By Stephen DravisWilliamstown Correspondent Print | Email
The Conservation Commission heard updates on several projects.
WILLIAMSTOWN, Mass. — The Conservation Commission received updates recently on several projects — including a couple of its own.
The commission had just one public hearing on the its agenda Thursday and OK'd in short order: a Williams College plan to resod its two varsity soccer fields at Cole Field.
The bulk of the meeting was spent getting reports on the ongoing construction at the Clark Art Institute, improvements to the Con Comm-managed Margaret Lindley Park and the panel's efforts to update the town's Open Space and Recreation Plan.
Engineer Charlie LaBatt of Guntlow and Associates told the commission the redesign of the Clark's campus is on track for completion this summer, but there have been some modifications to the project.
The modifications require changes to the permit the Clark has from the Zoning Board, and LaBatt will be before that body in the near future. But since the project also has permitting through the Con Comm, his client wanted to keep the panel up to date, LaBatt said.
Among the changes from the plan originally approved by the town is a reduction of the size of the tiered reflecting pool that will face the Clark's new Visitor Center, LaBatt explained.
"One of the other main things that is happening on site is what we're proposing is a reduction in summer-season grass parking in [the north end of the campus]," LaBatt said. "This is permitted to be a fair-sized parking area, but one of the things we'll be asking for and seeking approval of is seeking extension of the use of 101 North St., which has been well-received by the community and utilized well. ... That is the grass parking on North Street used as part of the full-time scheme of the Clark, as one of their key tools."
In response to a question from Chairman Philip McKnight, LaBatt assured the commission that the changes to the campus redesign will not impact any of the conservation advantages envisioned in the original plan.
LaBatt had a busy night in the meeting room, appearing on behalf of two other Guntlow clients: Williams College and the Conservation Commission itself.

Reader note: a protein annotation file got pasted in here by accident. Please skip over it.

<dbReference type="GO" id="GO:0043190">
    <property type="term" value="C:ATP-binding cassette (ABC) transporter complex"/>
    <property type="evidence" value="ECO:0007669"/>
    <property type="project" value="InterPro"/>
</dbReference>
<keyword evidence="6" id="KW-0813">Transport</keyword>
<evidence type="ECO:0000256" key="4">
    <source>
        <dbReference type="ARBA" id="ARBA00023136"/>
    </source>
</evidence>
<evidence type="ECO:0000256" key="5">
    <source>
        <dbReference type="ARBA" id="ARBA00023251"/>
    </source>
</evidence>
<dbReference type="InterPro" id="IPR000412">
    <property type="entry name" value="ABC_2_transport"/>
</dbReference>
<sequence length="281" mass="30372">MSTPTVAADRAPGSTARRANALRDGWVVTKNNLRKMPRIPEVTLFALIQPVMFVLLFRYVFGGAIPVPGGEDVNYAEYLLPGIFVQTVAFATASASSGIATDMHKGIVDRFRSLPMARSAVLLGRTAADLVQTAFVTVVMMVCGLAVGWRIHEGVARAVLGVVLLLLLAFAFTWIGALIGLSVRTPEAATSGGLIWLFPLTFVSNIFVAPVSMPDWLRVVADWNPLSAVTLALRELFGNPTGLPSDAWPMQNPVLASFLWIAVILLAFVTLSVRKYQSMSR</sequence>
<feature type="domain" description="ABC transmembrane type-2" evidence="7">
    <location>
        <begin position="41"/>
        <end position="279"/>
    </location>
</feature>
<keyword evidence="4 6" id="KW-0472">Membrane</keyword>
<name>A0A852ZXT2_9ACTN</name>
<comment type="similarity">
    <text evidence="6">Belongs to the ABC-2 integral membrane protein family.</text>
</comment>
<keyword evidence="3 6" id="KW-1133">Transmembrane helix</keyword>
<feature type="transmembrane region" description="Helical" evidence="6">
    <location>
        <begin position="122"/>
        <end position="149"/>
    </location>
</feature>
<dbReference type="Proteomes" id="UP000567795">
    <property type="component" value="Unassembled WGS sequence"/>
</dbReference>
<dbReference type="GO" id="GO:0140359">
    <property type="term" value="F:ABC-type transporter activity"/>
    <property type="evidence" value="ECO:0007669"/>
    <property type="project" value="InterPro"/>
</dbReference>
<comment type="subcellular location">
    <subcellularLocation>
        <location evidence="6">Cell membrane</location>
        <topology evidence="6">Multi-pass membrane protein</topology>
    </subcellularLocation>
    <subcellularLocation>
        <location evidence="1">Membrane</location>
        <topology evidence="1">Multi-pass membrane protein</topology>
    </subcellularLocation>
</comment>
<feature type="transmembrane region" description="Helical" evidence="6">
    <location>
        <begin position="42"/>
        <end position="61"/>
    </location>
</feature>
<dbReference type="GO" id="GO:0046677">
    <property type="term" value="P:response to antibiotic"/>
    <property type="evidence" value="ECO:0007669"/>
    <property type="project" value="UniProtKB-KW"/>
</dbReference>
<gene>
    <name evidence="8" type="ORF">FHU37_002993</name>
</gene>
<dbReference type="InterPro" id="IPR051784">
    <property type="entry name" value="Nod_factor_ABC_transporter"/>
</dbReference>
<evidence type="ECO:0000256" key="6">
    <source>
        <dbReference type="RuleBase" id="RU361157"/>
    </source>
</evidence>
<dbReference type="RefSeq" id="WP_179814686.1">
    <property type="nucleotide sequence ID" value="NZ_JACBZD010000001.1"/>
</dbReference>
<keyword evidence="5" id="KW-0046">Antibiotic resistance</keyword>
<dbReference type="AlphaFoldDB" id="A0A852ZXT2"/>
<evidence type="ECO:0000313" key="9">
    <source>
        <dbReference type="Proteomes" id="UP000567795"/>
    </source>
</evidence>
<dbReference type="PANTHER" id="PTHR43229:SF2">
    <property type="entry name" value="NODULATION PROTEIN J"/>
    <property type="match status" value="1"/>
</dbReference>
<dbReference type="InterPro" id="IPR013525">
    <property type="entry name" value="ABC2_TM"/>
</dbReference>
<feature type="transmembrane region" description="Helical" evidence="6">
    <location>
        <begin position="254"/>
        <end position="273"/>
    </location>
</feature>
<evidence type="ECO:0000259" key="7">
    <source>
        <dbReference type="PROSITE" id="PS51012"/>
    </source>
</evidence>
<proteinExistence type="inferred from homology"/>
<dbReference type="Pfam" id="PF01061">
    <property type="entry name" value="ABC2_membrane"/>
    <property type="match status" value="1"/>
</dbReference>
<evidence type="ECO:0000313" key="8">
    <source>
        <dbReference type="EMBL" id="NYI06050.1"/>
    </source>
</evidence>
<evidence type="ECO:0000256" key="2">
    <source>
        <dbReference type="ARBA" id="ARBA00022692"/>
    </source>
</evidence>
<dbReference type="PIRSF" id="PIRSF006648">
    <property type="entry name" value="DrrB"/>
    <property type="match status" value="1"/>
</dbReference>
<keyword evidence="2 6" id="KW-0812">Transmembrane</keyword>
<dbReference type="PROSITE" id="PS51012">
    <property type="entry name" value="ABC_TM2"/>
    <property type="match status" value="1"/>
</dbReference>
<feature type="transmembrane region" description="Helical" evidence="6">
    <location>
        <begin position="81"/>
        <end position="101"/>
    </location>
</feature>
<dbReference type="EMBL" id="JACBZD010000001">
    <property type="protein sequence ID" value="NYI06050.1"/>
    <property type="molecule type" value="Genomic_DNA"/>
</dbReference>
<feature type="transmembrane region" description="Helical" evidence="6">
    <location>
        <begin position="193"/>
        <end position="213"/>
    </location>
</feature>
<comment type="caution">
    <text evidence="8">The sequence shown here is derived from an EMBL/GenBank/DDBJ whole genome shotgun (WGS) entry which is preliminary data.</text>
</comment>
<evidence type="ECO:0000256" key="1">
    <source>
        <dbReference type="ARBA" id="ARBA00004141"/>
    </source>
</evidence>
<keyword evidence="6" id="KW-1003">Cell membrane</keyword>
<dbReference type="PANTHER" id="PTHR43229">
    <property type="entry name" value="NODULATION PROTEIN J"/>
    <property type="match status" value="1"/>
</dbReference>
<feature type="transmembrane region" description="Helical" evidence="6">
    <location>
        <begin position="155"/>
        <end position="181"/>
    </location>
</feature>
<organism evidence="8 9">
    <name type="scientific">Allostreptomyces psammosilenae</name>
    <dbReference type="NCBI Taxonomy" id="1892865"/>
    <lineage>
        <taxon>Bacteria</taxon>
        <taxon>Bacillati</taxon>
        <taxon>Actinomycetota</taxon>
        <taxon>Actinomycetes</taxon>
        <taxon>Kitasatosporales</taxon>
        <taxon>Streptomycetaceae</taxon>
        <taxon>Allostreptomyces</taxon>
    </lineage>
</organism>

For the former, LaBatt explained the scope of the maintenance plan for the Ephs' soccer fields, which will be stripped and resodded in the late spring with a planned completion in time for the start of soccer season in September.
Williams project manager Jason Moran, who also appeared, said the men's soccer field is particularly of concern because while it usually rests during the spring, it is going to get a workout this spring when the men's lacrosse team relocates to the site to accommodate the renovation of the Weston Field complex.
LaBatt had good news for the commission about the Margaret Lindley Park project, which the Conservation Commission undertook with Community Preservation Act funds awarded at last May's town meeting.
LaBatt reported that water has been reconnected to the restroom building at the popular swimming hole, and the project is awaiting final reports from the Massachusetts Department of Environmental Protection but is on track for completion in time for the park's opening this summer.
McKnight told the commission that so far it has spent about $48,000 of the $65,000 awarded for the project. Depending on how much is needed to redo plumbing inside the building, that could leave leftover funds to do cosmetic changes to the interior of the building. McKnight recommended the commissioners start thinking about other improvements that could be made to the facility.
Margaret Lindley Park is not the only project on the commission's plate. The body also is in the process of updating the town's Open Space and Recreation Plan and developing a management plan for the nine parcels it controls in town.
The former got a boost this fall when students of Commissioner (and Williams professor) Sarah Gardner conducted a survey of town residents about their recreation needs.
She submitted the students' report on Thursday and reported that they had reached 20 percent of the town.
"Of those surveyed, the main outdoor recreation need is outdoor running and hiking," Gardner said. "The second one is biking. So it makes sense to focus on those forms of recreation."
The students pitched the idea of single-day closures of Water Street (Route 43) on Sundays in the summer to allow pedestrians, runners and bikers to use the winding road without fear of vehicular traffic.
"I think it's a neat idea," Gardner said. "They do it in Cambridge. They do it in Pittsfield. A lot of places do it. Why not reclaim one of our most beautiful roads for recreation on four Sundays in July as an experiment. ... All you need is a parade permit to do it."
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